December 5, 2012

Tennessee is beautiful this time of year...

I had this big gigantic surprise. I was going to fly out to Tennessee to surprise my baby sister who is going through a bone marrow transplant.

I asked Trent if I could go--meaning, can we swing the cash for a plane ticket and of course, he said yes. So, I made the reservation and scheduled to leave on November 9th. Well, as I type this--it's not November 9th and yet I have been here for 14 days.

My grandfather fell. He had been going to physical therapy because he lost a toe to diabetes. Well, during therapy one day, he just kinda fell over. And then, an hour later he fell again. He had an aneurism and was admitted to hospital on October 22nd.

After a few phone calls, I had canceled my ticket and made arrangements to fly out the next morning. I told mom and dad I'd be willing to stay with Alicia as long as necessary so mom could be with her dad and mom.

I ended up surprising my sister anyway. No one told her I was coming. The look on her face was priceless. I wish I had caught it on camera.

Mom and Dad left that night and I was left with Alicia and Gavin (her husband) to learn what it means to be a "caregiver". No notes. No prep. Just: "Here you go...your sister needs you to take care of her". Aaaahhhh! I don't think I ever really panicked about it until she ran a fever. On, October 27th, she had a fever of 100.4. That means: "We go to hospital." We called the 1-800 number and waited. And waited. And waited. Lucky for me (sarcasm!!!) the paging system was down, so it took an hour and a half to get a doctor. All the while I am trying to remain calm and in control and her fever slowly starts to go down. It remained down and eventually broke.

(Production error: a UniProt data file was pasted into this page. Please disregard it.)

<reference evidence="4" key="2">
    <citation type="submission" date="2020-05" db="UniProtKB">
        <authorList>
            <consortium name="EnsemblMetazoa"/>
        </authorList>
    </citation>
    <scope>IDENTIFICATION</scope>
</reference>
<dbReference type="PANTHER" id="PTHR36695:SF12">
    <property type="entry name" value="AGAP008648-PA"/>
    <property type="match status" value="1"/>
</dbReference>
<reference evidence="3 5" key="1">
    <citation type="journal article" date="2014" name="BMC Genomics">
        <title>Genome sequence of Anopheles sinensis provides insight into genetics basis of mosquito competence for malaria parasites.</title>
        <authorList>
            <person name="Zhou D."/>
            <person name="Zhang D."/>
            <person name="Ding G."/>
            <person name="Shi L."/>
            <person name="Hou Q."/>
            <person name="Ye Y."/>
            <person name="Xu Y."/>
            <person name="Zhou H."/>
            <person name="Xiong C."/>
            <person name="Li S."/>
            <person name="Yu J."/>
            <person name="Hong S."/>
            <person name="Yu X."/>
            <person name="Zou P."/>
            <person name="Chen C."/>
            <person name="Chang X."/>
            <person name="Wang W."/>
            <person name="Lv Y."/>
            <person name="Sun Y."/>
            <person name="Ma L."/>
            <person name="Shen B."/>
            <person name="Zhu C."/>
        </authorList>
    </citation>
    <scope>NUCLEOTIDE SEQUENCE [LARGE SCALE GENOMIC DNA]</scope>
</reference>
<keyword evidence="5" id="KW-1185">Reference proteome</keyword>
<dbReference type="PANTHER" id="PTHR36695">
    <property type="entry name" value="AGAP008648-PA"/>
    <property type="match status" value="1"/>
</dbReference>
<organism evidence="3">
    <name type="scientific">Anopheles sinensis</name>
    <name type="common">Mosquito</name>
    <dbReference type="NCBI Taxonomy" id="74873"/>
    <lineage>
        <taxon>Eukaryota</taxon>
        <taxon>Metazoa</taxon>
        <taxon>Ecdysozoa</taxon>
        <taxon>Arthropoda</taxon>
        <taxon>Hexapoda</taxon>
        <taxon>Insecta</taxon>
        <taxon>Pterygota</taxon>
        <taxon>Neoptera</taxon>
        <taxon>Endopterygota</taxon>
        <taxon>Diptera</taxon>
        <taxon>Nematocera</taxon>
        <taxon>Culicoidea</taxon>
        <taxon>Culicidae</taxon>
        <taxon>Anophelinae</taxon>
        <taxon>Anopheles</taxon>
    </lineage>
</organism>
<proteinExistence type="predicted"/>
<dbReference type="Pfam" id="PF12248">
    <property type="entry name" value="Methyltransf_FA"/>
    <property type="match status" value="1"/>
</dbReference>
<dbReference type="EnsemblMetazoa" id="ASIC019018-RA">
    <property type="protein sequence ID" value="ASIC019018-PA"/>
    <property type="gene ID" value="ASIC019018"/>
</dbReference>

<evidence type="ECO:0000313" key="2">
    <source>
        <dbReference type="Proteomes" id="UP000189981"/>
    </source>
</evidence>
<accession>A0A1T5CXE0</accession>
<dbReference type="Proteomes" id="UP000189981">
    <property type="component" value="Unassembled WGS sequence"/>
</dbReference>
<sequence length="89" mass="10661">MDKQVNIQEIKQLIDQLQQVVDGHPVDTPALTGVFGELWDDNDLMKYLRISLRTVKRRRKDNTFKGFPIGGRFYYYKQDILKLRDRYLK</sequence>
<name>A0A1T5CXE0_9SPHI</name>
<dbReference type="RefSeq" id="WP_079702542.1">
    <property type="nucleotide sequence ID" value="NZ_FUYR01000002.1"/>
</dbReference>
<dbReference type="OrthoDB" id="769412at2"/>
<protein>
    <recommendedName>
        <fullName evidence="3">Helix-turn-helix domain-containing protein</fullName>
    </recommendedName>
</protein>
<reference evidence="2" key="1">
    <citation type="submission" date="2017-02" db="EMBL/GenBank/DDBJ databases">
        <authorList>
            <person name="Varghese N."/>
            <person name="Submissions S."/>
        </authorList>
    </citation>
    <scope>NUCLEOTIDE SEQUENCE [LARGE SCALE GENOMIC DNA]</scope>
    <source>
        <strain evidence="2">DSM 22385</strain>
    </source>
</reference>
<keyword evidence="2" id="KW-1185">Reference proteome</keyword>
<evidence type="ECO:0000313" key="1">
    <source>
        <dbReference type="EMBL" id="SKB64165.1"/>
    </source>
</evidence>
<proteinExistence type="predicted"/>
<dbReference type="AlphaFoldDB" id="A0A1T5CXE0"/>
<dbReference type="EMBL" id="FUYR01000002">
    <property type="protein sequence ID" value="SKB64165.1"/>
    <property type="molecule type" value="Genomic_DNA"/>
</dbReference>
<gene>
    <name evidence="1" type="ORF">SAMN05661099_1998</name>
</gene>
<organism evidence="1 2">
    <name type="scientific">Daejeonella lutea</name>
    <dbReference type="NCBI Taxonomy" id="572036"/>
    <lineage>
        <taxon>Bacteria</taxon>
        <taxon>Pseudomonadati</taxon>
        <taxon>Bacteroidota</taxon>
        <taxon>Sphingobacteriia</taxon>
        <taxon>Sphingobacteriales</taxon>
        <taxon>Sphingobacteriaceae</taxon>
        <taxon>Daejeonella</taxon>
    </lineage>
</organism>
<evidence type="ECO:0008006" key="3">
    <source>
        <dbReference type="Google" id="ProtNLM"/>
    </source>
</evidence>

Every day for the last two weeks, I have taken her to clinic. Clinic is like a mad, bizarre game of roulette. Each day, she gets an antiviral drug and chemotherapy. And depending on other symptoms, sometimes she is given other drugs. And sometimes these drugs cause new symptoms. Each day she feels better in some ways, worse in others. There is no predicting what drug will help and which one may cause a symptom to develop. It's crazy. Insane. It's necessary.

I will say this...the gals who work this clinic are top notch. One gal in particular. Her name is Esta and I can not describe to you the feeling I got off her other than I felt clearly she was called by God to be a nurse and to be my sister's nurse. I felt this invisible embrace of a complete stranger (to me) and it was warm, compassionate and caring. In two seconds, I trusted this woman completely with the care of my sister.